A great leader needs more than an optimistic outlook for the future of the company. A great leader needs to learn from what happened in the past, adapt to how things are working in the present, and do their best to predict how things will work in the future, all at the same time.

4. Learn the skill of Decisiveness: Employees rely on leaders to make decisions that are quick, logical and correct. Understanding the scope of the work your employees handle, the concerns of your supervisors, financial constraints and any other relevant factors will enable you to make fast decisions. Being quick, committed, analytical and thoughtful when making decisions is a skill that will move everyone in the right direction.

5. Simply be Trustworthy: Trust is at the core of respecting any leader. It it is also a major part in the foundation of successful interpersonal relationships. It is just as easy to build trust as it is to break it down, provided you are prepared to make the effort. Employees rely on your leadership for income and guidance, and clients rely on leaders for a product or service.

Possibly the most important step in building a foundation of trust is to do what you say you will do. Even if it is a small thing, canceling or failing to follow through will create hairline fractures in your trustworthiness. Employees work harder for a leader whom they trust, respect and believe in.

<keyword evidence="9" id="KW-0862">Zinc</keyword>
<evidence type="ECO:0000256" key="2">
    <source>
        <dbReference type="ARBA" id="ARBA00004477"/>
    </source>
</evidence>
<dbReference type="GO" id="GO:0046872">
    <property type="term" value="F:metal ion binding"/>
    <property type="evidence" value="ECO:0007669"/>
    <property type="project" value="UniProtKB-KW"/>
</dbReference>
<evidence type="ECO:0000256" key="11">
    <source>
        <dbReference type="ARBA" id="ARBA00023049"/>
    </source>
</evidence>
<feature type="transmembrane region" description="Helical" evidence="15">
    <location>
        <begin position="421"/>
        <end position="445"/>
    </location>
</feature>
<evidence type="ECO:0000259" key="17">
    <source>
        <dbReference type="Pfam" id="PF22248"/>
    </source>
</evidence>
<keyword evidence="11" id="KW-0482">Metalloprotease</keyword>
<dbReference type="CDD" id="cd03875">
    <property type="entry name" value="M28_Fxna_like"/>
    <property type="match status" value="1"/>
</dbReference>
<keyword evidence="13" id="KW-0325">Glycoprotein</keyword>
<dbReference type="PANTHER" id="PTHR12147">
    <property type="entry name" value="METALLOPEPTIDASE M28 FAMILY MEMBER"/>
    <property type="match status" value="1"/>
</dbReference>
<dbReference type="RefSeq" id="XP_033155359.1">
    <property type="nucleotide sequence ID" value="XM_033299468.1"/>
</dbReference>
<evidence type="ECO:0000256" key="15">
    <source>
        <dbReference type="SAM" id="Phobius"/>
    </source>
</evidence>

When thinking about our industry - caregiving is a “reality” confronting many people in our communities today. More and more people are informal caregivers – providing unpaid help to older persons who live in the community. One in four Americans is in a caregiving situation. These caregivers include spouses, adult children, and other relatives and friends. Despite changes in family size, geographic mobility, workforce participation of women, and other such factors, family caregivers still provide 80-90% of all personal and medical-related care to elderly relatives.

As the number of seniors increases each year, there is an increasing demand for both formal and informal provisions of support across the continuum of care. For many people, the challenges of care giving are often new experiences that they do not know much about and often lack information regarding these specific challenges as well as available community resources.

One of our major goals is to educate and support those who are caregivers. As I said in my new year's message last month, we would like to focus on building a large online network that will provide an online support for our community as well as the caregivers and care giving professional organizations all across this nation. We will serve a broad spectrum of family caregivers. The Caregiving Network will work hard to improve the level of education and support for Americans who care for loved ones with chronic conditions, disabilities, disease, or the frailties of old age.

You can join our website at This network is free to join for anyone, whether you are a caregiver for your loved one or a care giving professional organization.